The museum’s core focus is material from Europe and the United States, extending to regions of Latin America, Asia and Africa. Located in South Beach’s historic Art Deco District, the museum offers free admission to Florida residents, members of the FIU community, visitors with disabilities and young children.

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  • Geographic Information Systems Center

    FIU's Geographic Information Systems Center offers expertise in geospatial web technologies, geospatial data analysis, visualization and modeling, geospatial data management and remote sensing applications which are used to create historical archives. The center created a storymap to accompany an exhibit at the FIU Patricia and Philip Frost Art Museum. The storymap allows viewers to explore the locations that played an important role in the art transformation of Coconut Grove.

    The center offers a wealth of geo-datasets, including high resolution imagery data and historical coastal maps and data to research faculty and students as well as community partners including the Florida Department of Transportation and the South Florida Water Management District. At the federal level, partners include the U.S. Department of Agriculture, the Environmental Protection Agency, the National Park Service, the U.S. Geological Survey, the National Endowment for the Humanities and USAID.

  • Frost Art Museum Virtual Sculpture Garden

    An interactive map of the Patricia & Phillip Frost Art Museum Sculpture Garden allows visitors to explore the open-space art installations virtually. Developed by FIU's Geographic Information Systems Center, the guide can be used on desktop or mobile devices. When using the mobile version, visitors on FIU's Modesto A. Maidique Campus can access the map and read about the history and artists of the sculptures they see in person.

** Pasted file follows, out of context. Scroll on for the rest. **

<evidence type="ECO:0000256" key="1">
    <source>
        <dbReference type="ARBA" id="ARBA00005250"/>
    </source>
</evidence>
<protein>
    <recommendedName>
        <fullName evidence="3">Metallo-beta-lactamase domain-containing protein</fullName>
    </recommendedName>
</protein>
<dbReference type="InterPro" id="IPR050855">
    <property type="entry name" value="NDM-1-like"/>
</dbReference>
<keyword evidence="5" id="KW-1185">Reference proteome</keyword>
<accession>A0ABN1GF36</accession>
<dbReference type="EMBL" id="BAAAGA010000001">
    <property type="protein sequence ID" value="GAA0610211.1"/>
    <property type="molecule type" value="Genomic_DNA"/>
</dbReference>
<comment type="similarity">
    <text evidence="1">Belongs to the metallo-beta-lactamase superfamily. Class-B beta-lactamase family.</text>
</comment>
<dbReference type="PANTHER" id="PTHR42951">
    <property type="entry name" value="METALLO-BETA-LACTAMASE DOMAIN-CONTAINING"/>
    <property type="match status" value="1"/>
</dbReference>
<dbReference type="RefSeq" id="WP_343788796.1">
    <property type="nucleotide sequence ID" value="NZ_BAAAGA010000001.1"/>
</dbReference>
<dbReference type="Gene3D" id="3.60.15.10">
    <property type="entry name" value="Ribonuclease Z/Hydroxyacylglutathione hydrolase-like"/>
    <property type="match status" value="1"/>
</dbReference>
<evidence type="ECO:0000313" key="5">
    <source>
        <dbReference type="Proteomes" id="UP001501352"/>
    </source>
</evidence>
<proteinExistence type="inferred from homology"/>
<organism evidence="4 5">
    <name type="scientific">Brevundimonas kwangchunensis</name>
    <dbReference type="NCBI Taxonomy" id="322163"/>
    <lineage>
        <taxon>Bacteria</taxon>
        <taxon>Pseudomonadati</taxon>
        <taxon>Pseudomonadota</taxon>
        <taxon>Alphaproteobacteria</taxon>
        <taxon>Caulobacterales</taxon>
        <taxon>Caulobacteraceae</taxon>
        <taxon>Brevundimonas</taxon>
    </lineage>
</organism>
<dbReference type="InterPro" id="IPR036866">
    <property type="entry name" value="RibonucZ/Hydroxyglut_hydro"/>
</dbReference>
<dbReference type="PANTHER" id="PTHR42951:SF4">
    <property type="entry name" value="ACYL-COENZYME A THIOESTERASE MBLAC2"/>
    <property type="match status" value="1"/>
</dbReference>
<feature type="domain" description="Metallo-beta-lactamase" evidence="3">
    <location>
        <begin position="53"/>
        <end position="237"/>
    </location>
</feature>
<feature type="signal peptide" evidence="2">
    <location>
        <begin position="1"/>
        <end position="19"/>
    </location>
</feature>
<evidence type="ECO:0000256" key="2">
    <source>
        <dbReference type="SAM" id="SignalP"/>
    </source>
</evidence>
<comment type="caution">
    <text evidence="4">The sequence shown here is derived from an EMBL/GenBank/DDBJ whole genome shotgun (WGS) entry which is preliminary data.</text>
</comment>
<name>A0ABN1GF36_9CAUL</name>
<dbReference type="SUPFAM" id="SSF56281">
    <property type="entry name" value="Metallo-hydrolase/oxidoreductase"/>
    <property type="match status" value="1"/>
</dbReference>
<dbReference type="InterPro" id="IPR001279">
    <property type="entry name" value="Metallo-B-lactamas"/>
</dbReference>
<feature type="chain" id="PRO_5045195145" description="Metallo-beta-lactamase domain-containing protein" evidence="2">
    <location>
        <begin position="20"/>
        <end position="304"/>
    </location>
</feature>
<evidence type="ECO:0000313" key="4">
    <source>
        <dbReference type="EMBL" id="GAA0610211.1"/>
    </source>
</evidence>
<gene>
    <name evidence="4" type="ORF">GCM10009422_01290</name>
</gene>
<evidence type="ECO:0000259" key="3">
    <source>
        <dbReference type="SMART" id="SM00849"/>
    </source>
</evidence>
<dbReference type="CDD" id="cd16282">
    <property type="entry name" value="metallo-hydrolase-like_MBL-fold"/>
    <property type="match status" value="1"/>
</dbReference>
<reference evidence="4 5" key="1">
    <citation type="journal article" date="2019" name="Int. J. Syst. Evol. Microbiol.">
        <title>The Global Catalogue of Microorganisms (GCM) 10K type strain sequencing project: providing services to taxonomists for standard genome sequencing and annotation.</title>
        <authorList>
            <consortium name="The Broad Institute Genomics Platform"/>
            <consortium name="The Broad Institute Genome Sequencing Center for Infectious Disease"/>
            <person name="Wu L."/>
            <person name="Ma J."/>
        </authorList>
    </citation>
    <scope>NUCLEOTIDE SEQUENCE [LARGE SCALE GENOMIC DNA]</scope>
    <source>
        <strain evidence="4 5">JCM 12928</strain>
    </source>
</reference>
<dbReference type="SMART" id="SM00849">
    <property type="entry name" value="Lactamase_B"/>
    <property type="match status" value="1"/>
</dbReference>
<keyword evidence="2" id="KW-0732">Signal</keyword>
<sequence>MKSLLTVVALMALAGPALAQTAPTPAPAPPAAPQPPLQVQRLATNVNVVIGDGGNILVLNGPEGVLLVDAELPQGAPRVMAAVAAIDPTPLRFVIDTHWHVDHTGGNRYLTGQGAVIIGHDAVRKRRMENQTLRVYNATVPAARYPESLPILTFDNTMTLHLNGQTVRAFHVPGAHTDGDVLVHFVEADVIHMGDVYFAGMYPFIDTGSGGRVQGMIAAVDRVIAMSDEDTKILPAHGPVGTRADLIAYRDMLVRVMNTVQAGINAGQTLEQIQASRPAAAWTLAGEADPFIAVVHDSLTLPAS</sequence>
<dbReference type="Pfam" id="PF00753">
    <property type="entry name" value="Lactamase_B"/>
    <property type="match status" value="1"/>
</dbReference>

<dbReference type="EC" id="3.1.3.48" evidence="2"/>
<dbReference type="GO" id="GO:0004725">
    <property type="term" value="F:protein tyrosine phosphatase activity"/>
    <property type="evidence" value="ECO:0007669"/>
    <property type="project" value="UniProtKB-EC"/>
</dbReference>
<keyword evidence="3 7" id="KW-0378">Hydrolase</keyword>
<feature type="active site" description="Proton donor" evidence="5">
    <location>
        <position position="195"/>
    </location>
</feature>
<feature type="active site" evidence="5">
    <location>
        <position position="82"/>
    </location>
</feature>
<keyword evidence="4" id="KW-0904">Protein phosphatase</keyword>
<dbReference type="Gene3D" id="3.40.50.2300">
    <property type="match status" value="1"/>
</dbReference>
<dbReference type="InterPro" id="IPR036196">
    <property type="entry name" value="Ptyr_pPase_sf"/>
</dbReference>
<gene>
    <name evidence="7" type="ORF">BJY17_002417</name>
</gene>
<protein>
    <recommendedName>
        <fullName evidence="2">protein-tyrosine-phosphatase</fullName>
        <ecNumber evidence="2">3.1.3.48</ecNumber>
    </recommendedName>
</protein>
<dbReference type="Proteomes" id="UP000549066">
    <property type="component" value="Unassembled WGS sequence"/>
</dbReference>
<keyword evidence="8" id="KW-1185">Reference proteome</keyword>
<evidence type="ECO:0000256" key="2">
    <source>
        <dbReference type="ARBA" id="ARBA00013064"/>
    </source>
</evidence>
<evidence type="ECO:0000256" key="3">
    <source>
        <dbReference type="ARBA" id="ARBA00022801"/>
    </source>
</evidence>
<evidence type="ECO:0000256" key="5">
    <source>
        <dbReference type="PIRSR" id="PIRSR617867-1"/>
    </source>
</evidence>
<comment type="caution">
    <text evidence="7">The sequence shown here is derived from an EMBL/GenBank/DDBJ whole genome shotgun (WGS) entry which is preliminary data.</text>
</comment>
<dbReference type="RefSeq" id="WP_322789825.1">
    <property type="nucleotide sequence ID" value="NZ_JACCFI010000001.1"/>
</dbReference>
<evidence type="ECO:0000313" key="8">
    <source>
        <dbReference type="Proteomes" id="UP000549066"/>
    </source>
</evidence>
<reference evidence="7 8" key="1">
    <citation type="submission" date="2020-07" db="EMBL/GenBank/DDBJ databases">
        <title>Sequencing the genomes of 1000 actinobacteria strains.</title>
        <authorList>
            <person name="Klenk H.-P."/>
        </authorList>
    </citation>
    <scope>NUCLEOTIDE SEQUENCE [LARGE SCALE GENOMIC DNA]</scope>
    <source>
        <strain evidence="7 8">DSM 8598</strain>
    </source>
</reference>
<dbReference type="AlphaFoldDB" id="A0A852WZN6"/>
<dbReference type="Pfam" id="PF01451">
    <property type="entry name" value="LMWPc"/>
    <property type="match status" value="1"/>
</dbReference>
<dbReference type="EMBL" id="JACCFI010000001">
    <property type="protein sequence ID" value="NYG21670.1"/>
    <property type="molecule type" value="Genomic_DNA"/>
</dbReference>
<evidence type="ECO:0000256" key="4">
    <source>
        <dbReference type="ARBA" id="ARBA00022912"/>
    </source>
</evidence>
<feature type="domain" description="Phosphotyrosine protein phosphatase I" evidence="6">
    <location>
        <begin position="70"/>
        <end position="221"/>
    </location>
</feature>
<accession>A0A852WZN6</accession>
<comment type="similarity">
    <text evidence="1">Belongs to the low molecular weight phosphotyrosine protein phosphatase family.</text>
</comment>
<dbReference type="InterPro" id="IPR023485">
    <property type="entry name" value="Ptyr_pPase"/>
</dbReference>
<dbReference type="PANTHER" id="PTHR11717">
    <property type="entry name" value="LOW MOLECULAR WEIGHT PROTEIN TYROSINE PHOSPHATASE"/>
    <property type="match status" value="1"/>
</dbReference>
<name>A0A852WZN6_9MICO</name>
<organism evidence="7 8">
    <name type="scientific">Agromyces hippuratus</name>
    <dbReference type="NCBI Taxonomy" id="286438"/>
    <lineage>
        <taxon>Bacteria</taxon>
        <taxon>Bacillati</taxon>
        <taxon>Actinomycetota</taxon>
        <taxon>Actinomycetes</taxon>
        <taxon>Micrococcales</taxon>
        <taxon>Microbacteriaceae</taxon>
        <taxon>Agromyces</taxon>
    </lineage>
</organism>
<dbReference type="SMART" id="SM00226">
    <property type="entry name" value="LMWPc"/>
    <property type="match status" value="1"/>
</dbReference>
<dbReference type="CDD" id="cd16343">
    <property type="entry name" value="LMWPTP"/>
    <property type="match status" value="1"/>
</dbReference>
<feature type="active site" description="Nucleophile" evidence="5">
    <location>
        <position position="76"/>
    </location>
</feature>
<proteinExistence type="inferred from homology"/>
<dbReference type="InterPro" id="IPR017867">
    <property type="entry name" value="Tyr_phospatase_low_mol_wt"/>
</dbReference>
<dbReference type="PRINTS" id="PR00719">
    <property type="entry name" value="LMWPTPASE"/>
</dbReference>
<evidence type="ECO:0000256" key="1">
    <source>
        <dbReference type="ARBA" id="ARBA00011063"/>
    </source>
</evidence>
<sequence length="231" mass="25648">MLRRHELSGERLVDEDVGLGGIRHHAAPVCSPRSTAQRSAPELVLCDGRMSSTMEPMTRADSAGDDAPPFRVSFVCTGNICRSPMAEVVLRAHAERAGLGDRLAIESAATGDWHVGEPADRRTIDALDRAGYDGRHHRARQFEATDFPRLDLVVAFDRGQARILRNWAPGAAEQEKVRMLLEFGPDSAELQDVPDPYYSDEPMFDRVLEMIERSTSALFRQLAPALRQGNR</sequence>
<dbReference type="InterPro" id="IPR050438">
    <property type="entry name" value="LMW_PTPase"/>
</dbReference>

• U.S. Coast and Geodetic Survey Aerial Photos Archive

    The FIU Geographic Information Systems Center developed a web application to host digitized U.S. Coast and Geodetic Survey Aerial Photos from 1927, 1928, 1932, 1935, 1952 and 1954 of the South Florida coast. The project was funded by the U.S. Coast and Geodetic Survey. The site shows the location of the images with each point representing a set of multi-lens photographs. A pop-up window provides a link to download the images. A significant number of collection images were copied on 35mm black and white film.

  • City of St. Augustine Colonial Heritage Project

    The FIU Geographic Information Systems Center created an interactive web interface for the digital version of St. Augustine’s archival repositories which have been previously inaccessible to researchers worldwide. The digital archive supports research in a broad range of subjects: Florida and U.S. history, Spanish colonies, Native Americans, slavery, exploration, architecture and urban planning, social and economic development, missionary work, military defenses and warfare.